Fandom is probably best-known for its network of fan wikis. The San Francisco-based entertainment platform was originally founded in 2004 as Wikicities, by Angela Beesley Starling and Wikipedia co-creator Jimmy Wales. It later rebranded to Wikia in 2006, a name that some of its wikis still use, and to Fandom in 2016.
If you’ve used a fan wiki at all in the last year, it was probably hosted on a Fandom site. The company claims it hosts over 385,000 individual communities, covering virtually every show, book, comic, game, anime, film, or assorted hobby that you could hope to imagine.
Now Fandom is trying its hand at game publishing.
UnderMine, a challenging dungeon crawler, is the first game to be published through Fandom’s new arm. It’s developed by Thorium Entertainment, a two-man studio headquartered in Vancouver, B.C., and debuted via Steam Early Access Aug. 20.
The development team on UnderMine is made up of Vancouver’s Derek Johnson and Seattle’s Clint Tasker, with music and sound design by Sono Sanctus, a sound and music design company in Grand Rapids, Mich. Tasker and Johnson first met during their time at Relic Entertainment in Vancouver while working on strategy games like Warhammer: Dawn of War II and Company of Heroes.
— Donovan Duncan (@DonovanDuncan) August 20, 2019
Donovan Duncan, president of Fandom, said that moving into video game publishing is an experiment.
“I’m a gamer myself, and more and more, you notice that discoverability is an issue these days,” Duncan said in a phone interview. “There’s not a lot of curation for games in general. That was the identified need. There are a lot of things coming out, so where can we step in and play this role?”
“Much of the business is akin to what we do at Fandom, where we try to identify the IP that we think will have the biggest impact for us and the largest number of fans,” Duncan said. “We thought, what If we take this one step further? We think UnderMine’s going to be a really great game with a great fanbase. What if we partner with them, and actually facilitate the launch of the game?”
UnderMine is a 2D “roguelike” dungeon crawler, featuring elaborate old-fashioned pixel art. It’s set in a fantasy world, where both a plague of monsters and a series of recent earthquakes have been traced back to the caverns below a local gold mine. Arkanos the Archmage has been sent to find out what’s happening.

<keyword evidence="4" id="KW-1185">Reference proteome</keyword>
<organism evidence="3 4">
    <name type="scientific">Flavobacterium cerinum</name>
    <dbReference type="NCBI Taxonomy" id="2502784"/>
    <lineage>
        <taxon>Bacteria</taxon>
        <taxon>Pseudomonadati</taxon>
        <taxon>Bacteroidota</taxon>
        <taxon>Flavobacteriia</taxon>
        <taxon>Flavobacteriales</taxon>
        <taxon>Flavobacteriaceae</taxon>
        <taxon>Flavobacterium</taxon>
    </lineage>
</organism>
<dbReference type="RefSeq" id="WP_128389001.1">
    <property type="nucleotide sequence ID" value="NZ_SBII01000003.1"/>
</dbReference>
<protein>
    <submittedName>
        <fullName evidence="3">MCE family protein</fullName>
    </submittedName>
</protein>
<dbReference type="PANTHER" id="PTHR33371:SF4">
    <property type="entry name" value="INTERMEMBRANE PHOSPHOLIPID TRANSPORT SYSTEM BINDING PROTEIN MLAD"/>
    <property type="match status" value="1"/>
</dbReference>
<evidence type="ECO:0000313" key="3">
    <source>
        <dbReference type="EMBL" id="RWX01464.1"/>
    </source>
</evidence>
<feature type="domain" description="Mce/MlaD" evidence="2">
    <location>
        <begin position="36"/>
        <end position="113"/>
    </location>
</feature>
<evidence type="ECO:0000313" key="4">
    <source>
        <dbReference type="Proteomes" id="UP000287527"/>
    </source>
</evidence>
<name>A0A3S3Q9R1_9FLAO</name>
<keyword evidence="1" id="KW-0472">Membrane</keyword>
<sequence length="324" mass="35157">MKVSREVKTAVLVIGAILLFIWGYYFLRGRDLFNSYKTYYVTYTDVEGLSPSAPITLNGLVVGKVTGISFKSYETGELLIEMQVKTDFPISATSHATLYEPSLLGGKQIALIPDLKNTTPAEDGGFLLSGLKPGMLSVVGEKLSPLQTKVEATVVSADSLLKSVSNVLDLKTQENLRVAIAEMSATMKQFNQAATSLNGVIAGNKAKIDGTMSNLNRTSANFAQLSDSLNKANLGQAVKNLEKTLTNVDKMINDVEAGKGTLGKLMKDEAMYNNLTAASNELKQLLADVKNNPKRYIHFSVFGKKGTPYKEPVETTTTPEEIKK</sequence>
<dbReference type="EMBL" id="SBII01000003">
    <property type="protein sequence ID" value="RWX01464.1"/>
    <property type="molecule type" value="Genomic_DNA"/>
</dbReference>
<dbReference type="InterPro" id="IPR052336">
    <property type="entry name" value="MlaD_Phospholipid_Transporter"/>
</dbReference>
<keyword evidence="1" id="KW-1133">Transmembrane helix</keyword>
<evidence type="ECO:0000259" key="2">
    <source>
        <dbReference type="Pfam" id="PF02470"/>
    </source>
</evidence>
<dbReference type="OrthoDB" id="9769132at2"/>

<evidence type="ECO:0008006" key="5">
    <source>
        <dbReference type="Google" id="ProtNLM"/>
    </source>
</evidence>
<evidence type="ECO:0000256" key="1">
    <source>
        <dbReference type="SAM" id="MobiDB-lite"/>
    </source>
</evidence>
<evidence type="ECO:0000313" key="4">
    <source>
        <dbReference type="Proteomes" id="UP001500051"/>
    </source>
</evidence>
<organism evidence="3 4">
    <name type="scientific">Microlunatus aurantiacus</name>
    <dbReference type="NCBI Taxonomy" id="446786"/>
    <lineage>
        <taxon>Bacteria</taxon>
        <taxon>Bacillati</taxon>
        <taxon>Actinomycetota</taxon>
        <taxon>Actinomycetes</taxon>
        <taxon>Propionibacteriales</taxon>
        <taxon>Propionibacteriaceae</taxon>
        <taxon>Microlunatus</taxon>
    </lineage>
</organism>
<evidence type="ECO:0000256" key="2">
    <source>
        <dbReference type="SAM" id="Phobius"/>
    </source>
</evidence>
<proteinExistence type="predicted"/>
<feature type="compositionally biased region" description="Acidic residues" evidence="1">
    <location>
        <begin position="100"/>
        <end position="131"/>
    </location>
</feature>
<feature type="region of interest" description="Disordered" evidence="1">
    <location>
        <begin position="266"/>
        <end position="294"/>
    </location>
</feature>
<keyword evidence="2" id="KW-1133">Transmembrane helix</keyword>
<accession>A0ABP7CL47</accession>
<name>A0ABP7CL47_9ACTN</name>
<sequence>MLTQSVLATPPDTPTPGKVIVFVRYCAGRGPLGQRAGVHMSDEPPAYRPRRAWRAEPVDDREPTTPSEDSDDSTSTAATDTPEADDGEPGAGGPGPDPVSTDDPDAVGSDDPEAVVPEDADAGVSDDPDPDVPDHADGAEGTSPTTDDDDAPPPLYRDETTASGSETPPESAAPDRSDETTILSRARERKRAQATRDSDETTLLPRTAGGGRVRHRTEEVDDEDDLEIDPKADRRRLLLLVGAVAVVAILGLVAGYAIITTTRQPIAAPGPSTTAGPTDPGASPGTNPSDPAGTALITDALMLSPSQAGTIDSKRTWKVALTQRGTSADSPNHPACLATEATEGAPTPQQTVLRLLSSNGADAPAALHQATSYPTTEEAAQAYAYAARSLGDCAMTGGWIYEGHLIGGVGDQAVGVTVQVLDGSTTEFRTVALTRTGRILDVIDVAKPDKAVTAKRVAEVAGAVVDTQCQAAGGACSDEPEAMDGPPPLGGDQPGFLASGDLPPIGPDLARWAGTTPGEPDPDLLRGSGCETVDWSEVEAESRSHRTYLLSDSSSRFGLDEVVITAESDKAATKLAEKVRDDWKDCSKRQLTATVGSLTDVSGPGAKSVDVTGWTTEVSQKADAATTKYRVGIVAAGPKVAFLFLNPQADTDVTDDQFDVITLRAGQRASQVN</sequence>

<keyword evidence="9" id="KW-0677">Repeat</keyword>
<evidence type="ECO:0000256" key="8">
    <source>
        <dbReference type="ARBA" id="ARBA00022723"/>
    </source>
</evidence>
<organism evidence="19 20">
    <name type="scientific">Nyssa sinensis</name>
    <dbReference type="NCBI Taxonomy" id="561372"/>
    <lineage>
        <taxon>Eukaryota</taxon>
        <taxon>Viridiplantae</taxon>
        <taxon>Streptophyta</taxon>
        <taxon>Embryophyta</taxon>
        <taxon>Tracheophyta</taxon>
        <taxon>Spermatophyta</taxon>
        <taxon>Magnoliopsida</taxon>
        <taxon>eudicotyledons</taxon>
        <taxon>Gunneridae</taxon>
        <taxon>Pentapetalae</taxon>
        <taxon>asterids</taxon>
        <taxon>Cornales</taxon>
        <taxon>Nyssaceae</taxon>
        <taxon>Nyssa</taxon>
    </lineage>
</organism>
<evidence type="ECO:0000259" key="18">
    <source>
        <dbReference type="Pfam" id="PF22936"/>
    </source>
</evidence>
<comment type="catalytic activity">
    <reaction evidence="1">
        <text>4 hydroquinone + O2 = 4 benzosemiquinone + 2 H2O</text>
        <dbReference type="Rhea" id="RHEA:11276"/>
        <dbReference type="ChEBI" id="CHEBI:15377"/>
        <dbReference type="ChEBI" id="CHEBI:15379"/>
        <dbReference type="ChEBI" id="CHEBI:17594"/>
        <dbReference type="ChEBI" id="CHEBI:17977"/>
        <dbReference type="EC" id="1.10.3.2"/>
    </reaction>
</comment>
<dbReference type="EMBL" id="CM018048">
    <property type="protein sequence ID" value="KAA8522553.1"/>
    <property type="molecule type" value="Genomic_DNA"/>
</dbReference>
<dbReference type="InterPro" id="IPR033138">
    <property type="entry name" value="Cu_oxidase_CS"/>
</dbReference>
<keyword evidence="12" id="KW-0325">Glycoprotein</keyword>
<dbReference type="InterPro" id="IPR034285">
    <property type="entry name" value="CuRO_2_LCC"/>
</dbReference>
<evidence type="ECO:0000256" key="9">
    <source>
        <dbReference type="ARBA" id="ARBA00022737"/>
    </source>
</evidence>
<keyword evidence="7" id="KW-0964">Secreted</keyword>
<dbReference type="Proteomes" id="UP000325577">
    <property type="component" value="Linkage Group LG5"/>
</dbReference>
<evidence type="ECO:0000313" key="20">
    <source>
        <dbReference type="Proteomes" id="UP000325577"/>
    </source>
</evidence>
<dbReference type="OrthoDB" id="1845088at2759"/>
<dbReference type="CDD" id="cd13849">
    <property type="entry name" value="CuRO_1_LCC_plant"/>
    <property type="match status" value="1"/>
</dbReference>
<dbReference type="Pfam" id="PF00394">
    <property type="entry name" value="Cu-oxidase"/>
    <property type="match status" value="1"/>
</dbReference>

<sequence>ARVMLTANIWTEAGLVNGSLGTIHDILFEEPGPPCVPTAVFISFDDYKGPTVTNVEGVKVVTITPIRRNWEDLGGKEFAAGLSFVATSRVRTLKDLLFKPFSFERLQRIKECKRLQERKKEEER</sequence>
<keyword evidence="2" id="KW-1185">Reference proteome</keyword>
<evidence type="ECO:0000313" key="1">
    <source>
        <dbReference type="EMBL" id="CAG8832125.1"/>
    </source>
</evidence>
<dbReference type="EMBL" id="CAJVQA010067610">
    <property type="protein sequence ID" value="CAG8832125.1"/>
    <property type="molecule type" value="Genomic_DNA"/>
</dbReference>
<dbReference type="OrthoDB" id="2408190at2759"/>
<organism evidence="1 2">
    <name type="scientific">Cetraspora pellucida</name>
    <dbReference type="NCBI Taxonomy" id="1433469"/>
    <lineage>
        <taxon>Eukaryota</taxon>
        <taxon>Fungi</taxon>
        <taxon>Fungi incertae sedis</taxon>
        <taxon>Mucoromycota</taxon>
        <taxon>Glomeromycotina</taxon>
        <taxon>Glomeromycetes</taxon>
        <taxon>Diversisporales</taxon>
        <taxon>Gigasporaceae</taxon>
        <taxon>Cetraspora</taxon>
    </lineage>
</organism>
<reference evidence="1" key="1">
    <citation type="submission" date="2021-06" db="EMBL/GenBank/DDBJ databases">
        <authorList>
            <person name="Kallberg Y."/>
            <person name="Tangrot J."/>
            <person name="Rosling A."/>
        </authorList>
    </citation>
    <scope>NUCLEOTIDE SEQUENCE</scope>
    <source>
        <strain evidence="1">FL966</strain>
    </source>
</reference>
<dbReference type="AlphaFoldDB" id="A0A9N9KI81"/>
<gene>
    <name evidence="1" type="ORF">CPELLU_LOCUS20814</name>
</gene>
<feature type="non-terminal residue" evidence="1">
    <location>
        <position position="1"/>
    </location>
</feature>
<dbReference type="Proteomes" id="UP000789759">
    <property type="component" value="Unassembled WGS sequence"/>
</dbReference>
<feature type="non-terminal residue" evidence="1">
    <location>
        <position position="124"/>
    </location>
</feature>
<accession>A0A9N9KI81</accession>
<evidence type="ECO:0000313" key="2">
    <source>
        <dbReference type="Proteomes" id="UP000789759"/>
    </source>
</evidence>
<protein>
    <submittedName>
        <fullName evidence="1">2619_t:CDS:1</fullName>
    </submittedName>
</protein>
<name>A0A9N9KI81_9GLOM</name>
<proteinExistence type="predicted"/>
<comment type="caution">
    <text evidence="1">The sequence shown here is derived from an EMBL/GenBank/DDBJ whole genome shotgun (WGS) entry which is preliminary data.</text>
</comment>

You do not play as Arkanos. Instead, you’re one of an endless number of disposable peasants that Arkanos is using as cannon fodder. Armed with a pick and accompanied by a canary, you go down into the mine to fight monsters, collect gold, grab relics, solve puzzles, and evade traps.
Also, you’ll die. Frequently.
There’s no way back up to the top level of the mine from below. Any time you jump into the tunnels, it’s a one-way trip. You can find food and potions to restore your health, and relics that provide you with powerful new abilities, but every mistake can cost you dearly. Sooner or later, your luck’s going to run out.
When you die, you respawn on the top level of the mine with half your gold, as an identical peasant in a different-colored tunic. That gold can be spent to acquire a variety of permanent, passive upgrades, because of course Arkanos is going to charge you for his help, which will persist through your next death. Any other relics, blessings, and other buffs you got on your last trip are gone for good.
There’s a dark comedy to it all. Your path through UnderMine is built on a thick carpet of dead peasants, each one of whom got you just a little bit further into the mines. Each run, even if you failed, gets you one more upgrade, or blueprint, or attempt at a boss.
Each time you enter the mine, your trip is a little different; I was told by the developers at PAX West, at their table in the Indie Megabooth, that each room in UnderMine is about 40 to 60 percent handcrafted, with the rest made up by procedural generation. You do see some repetition, but in general, each run through UnderMine ends up substantially different than the one before it. You can also find relics hidden within each floor of the caverns that change up your miner’s abilities, sometimes dramatically.
The current road map for UnderMine is that it will spend eight months in Steam Early Access before reaching a full release around the middle of 2020. A lot of games tend to spend much longer in their Early Access state, but according to Johnson, they’d planned for that. “I was told by other developers, ‘Don’t release everything you have in Early Access,’” he said. UnderMine has updated twice since its initial release, adding additional monsters, encounters, features, and functions.
According to Duncan, if being UnderMine‘s publisher works out for Fandom, it may mark the beginning of the company taking an active curation role for other mediums, such as TV and movies. “We see it almost as a responsibility of ours,” he said. “If we find something good, we want to show it to people. We believe there’s an element of curation that we can provide, and a level of visibility that we can provide for those games that have what our customers are looking for.”